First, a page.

One of the country’s largest health management organizations on Tuesday published its suggestions for preparing the country for a possible second wave of coronavirus infections, warning that Israel must be ready to test hundreds of thousands of people in the coming winter.
Maccabi Healthcare Services presented the plan earlier in the week to Health Minister Yuli Edelstein before making it public.
The plan warned that a second coronavirus wave could come alongside the annual influenza season, which will lead large numbers of people to fear they have COVID-19, the disease caused by the coronavirus, as both ailments have similar symptoms of respiratory difficulties. However, COVID-19 can, apparently more often than the flu, rapidly develop into a more serous condition.
“Two hundred thousand people will have coronavirus symptoms because of the flu and will run to health clinics, requiring us to do tens of thousands of coronavirus tests a day,” wrote Maccabi CEO Ran Saar. “Everyone will be afraid of the coronavirus and we will need to double the tests, to protect the elderly, and work differently in the health management organizations.”
The Maccabi document depicted scenarios in which there could be 4,000 people diagnosed with coronavirus each week and another 200,000 with breathing difficulties. In the worst case, there could be 25,000 diagnosed each week among 250,000 people with breathing difficulties.
As a result, the country needs to be ready to carry out some 30,000 virus tests a day, Maccabi said. During the recent outbreak, virus tests peaked at around 12,000 tests a day.
Maccabi called for the preparation of a massive testing capacity including testing of waste water for early identification of virus hotspots. There should be clear definitions of what information is needed to track the spread of infections and that data should be made available to all health organizations combating the virus, the plan said.
Also, the HMO advised, a national purchasing system should be established to obtain drugs, vaccines, and protective equipment.
Maccabi — and the country’s other three HMOs, Clalit, Meuhedet and Leumit –should be much more involved in formulating the campaign to counter a second coronavirus outbreak and should be part of the decision-making process, according to the plan.
Maccabi also urged that treatment of virus patients be carried out as much as possible at home, rather than in hospitals.
“The center of the next wave will be in the community and not in the hospitals,” Saar wrote.
Maccabi estimated that lockdown measures during the recent outbreak had cost the economy NIS 1 billion ($285 million) a day and asked that the government allocate the same sum for all of the country’s health associations to better prepare for a second outbreak.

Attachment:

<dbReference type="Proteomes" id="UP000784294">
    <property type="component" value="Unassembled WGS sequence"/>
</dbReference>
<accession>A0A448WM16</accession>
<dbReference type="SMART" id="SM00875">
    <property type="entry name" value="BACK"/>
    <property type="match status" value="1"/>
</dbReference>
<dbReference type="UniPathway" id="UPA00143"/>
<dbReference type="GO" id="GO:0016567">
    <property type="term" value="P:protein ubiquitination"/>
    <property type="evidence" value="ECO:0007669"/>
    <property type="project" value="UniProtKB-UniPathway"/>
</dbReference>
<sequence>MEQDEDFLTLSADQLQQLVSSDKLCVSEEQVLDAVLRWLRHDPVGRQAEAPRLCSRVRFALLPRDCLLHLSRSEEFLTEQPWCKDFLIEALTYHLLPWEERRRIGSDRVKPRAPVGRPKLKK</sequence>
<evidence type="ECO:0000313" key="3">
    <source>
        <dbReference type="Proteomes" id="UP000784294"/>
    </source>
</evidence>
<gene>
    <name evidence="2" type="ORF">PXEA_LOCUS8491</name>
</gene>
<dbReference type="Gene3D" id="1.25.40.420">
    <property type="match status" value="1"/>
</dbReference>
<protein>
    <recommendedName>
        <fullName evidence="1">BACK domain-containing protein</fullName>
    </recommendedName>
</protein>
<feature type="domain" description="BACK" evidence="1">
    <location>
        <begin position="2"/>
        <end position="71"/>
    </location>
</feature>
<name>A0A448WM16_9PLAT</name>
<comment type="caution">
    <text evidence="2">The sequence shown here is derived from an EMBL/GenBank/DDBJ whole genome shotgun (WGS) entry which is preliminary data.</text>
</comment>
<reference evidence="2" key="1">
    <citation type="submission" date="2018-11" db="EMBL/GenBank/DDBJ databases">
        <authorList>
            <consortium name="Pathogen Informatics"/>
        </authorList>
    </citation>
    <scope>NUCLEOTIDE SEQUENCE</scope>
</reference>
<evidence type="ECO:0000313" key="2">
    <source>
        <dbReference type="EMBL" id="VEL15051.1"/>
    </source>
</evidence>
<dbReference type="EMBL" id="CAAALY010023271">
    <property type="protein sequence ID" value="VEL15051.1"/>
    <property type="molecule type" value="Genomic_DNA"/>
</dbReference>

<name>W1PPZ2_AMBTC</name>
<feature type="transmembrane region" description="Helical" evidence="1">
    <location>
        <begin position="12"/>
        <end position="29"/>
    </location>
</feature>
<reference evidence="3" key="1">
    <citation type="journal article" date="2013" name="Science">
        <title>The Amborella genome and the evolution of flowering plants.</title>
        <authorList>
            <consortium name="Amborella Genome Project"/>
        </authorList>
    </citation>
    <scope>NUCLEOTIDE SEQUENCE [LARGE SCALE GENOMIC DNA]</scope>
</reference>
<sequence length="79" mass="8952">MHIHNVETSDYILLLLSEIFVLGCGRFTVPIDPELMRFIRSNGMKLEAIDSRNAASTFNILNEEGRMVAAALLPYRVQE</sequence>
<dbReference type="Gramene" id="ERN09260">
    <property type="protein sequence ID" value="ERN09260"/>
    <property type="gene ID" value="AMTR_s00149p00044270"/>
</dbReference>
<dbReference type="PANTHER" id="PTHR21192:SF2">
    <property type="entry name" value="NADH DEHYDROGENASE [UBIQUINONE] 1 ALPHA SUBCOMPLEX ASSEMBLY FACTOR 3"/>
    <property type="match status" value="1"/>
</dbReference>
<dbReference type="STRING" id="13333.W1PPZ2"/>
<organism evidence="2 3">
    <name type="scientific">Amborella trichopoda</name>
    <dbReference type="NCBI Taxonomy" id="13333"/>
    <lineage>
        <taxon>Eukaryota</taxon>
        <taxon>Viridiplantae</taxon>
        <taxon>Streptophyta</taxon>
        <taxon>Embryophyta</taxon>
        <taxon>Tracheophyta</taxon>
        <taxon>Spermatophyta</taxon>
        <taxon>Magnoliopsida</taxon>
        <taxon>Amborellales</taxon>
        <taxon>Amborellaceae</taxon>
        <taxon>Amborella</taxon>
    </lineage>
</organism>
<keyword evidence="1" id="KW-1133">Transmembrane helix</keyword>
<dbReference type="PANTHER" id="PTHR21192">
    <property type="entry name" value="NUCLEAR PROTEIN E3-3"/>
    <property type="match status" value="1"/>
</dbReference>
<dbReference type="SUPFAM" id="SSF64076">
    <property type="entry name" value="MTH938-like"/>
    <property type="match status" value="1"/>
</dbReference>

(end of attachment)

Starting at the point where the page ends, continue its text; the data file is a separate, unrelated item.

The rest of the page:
The Maccabi document also sharply criticized the manner in which the government dealt with the recent virus spread, saying authorities had focused almost entirely on preventing a flood of patients overwhelming hospitals, ordering a strict lockdown that, while curbing the spread, dangerously diminished health care availability to the rest of the population.
Maccabi charged there was no national plan for how to continue providing general health care to the rest of the population during the outbreak, which, it said, caused damage due to the limited access to regular health care.
Though the lockdown measures likely curbed the spread of the virus, Maccabi noted that the entire health system was focused on a disease with which there was a 0.2% chance of becoming infected, “while providing significantly reduced attention to the treatment of other diseases.”
It found that recently there was a 30% reduction in the diagnosis of heart attacks and a 40% reduction in diagnosis of strokes in emergency rooms, which it said was due to many patients fearing they could become infected with COVID-19 if they went to the hospital.
The government narrative led to “distorted overall planning” in the campaign against the virus and caused significant secondary damage to public health and the economy, Maccabi said.
Maccabi also said that by initially entrusting virus testing to a non-HMO group — the Magen David Adom ambulance service — there were bureaucratic issues due to the lack of a comprehensive computer system to track the testing.
As a result there were delays in testing and some results were lost, leading to an overall delay in stopping the spread of infection. Testing, Maccabi said, should have been given to the HMOs, which have resources spread out across the country. When HMOs were eventually brought onboard for testing it dramatically increased the virus testing rate, the plan noted.
The Health Ministry, which during the virus outbreak was under now-Housing Minister Yaakov Litzman and his director-general, Moshe Bar Siman-Tov, has come under fire for its handling of the crisis.
As of Tuesday, 16,743 people have been diagnosed with COVID-19 in Israel, of whom 281 died.